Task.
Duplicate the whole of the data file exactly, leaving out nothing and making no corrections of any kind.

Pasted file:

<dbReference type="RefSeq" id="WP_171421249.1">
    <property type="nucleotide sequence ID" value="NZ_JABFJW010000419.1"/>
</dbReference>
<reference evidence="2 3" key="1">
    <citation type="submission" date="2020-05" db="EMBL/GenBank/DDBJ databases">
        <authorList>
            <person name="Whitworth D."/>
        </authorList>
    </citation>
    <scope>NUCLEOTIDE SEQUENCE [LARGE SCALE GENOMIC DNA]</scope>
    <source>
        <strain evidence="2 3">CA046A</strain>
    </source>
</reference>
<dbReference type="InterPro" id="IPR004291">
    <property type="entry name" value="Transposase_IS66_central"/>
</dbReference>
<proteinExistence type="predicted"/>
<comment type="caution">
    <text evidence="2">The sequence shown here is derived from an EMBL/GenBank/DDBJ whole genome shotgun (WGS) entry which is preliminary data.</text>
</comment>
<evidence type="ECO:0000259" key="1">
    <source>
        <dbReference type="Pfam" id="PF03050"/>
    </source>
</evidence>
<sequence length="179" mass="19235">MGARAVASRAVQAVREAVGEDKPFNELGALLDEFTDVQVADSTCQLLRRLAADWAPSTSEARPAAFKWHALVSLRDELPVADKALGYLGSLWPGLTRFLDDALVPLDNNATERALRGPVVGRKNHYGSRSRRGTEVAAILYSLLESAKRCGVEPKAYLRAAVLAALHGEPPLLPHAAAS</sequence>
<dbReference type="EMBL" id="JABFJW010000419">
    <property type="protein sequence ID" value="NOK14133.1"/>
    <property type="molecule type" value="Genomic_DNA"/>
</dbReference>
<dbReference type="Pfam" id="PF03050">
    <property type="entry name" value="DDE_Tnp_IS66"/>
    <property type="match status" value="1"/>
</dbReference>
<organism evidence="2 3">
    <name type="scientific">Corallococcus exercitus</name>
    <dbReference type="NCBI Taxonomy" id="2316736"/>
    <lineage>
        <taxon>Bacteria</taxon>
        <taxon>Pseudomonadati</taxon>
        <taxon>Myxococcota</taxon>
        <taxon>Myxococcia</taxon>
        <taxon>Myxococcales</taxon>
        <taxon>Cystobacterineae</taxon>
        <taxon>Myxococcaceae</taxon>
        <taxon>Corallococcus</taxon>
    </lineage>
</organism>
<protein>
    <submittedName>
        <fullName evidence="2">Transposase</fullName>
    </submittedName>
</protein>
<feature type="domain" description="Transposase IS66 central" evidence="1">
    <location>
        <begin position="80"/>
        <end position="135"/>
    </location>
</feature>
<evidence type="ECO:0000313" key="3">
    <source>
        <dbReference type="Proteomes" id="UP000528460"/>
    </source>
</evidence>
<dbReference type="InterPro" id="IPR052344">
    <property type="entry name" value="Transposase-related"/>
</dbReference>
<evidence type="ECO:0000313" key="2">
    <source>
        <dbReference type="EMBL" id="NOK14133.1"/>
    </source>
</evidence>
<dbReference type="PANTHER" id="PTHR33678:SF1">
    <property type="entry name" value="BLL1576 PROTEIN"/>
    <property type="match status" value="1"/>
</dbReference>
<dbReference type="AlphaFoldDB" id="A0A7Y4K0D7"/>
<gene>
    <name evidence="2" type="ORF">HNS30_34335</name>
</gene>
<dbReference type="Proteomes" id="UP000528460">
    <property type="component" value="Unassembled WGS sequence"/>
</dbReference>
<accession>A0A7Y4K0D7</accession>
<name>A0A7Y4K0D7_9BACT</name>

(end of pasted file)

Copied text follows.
<dbReference type="RefSeq" id="WP_171421249.1">
    <property type="nucleotide sequence ID" value="NZ_JABFJW010000419.1"/>
</dbReference>
<reference evidence="2 3" key="1">
    <citation type="submission" date="2020-05" db="EMBL/GenBank/DDBJ databases">
        <authorList>
            <person name="Whitworth D."/>
        </authorList>
    </citation>
    <scope>NUCLEOTIDE SEQUENCE [LARGE SCALE GENOMIC DNA]</scope>
    <source>
        <strain evidence="2 3">CA046A</strain>
    </source>
</reference>
<dbReference type="InterPro" id="IPR004291">
    <property type="entry name" value="Transposase_IS66_central"/>
</dbReference>
<proteinExistence type="predicted"/>
<comment type="caution">
    <text evidence="2">The sequence shown here is derived from an EMBL/GenBank/DDBJ whole genome shotgun (WGS) entry which is preliminary data.</text>
</comment>
<evidence type="ECO:0000259" key="1">
    <source>
        <dbReference type="Pfam" id="PF03050"/>
    </source>
</evidence>
<sequence length="179" mass="19235">MGARAVASRAVQAVREAVGEDKPFNELGALLDEFTDVQVADSTCQLLRRLAADWAPSTSEARPAAFKWHALVSLRDELPVADKALGYLGSLWPGLTRFLDDALVPLDNNATERALRGPVVGRKNHYGSRSRRGTEVAAILYSLLESAKRCGVEPKAYLRAAVLAALHGEPPLLPHAAAS</sequence>
<dbReference type="EMBL" id="JABFJW010000419">
    <property type="protein sequence ID" value="NOK14133.1"/>
    <property type="molecule type" value="Genomic_DNA"/>
</dbReference>
<dbReference type="Pfam" id="PF03050">
    <property type="entry name" value="DDE_Tnp_IS66"/>
    <property type="match status" value="1"/>
</dbReference>
<organism evidence="2 3">
    <name type="scientific">Corallococcus exercitus</name>
    <dbReference type="NCBI Taxonomy" id="2316736"/>
    <lineage>
        <taxon>Bacteria</taxon>
        <taxon>Pseudomonadati</taxon>
        <taxon>Myxococcota</taxon>
        <taxon>Myxococcia</taxon>
        <taxon>Myxococcales</taxon>
        <taxon>Cystobacterineae</taxon>
        <taxon>Myxococcaceae</taxon>
        <taxon>Corallococcus</taxon>
    </lineage>
</organism>
<protein>
    <submittedName>
        <fullName evidence="2">Transposase</fullName>
    </submittedName>
</protein>
<feature type="domain" description="Transposase IS66 central" evidence="1">
    <location>
        <begin position="80"/>
        <end position="135"/>
    </location>
</feature>
<evidence type="ECO:0000313" key="3">
    <source>
        <dbReference type="Proteomes" id="UP000528460"/>
    </source>
</evidence>
<dbReference type="InterPro" id="IPR052344">
    <property type="entry name" value="Transposase-related"/>
</dbReference>
<evidence type="ECO:0000313" key="2">
    <source>
        <dbReference type="EMBL" id="NOK14133.1"/>
    </source>
</evidence>
<dbReference type="PANTHER" id="PTHR33678:SF1">
    <property type="entry name" value="BLL1576 PROTEIN"/>
    <property type="match status" value="1"/>
</dbReference>
<dbReference type="AlphaFoldDB" id="A0A7Y4K0D7"/>
<gene>
    <name evidence="2" type="ORF">HNS30_34335</name>
</gene>
<dbReference type="Proteomes" id="UP000528460">
    <property type="component" value="Unassembled WGS sequence"/>
</dbReference>
<accession>A0A7Y4K0D7</accession>
<name>A0A7Y4K0D7_9BACT</name>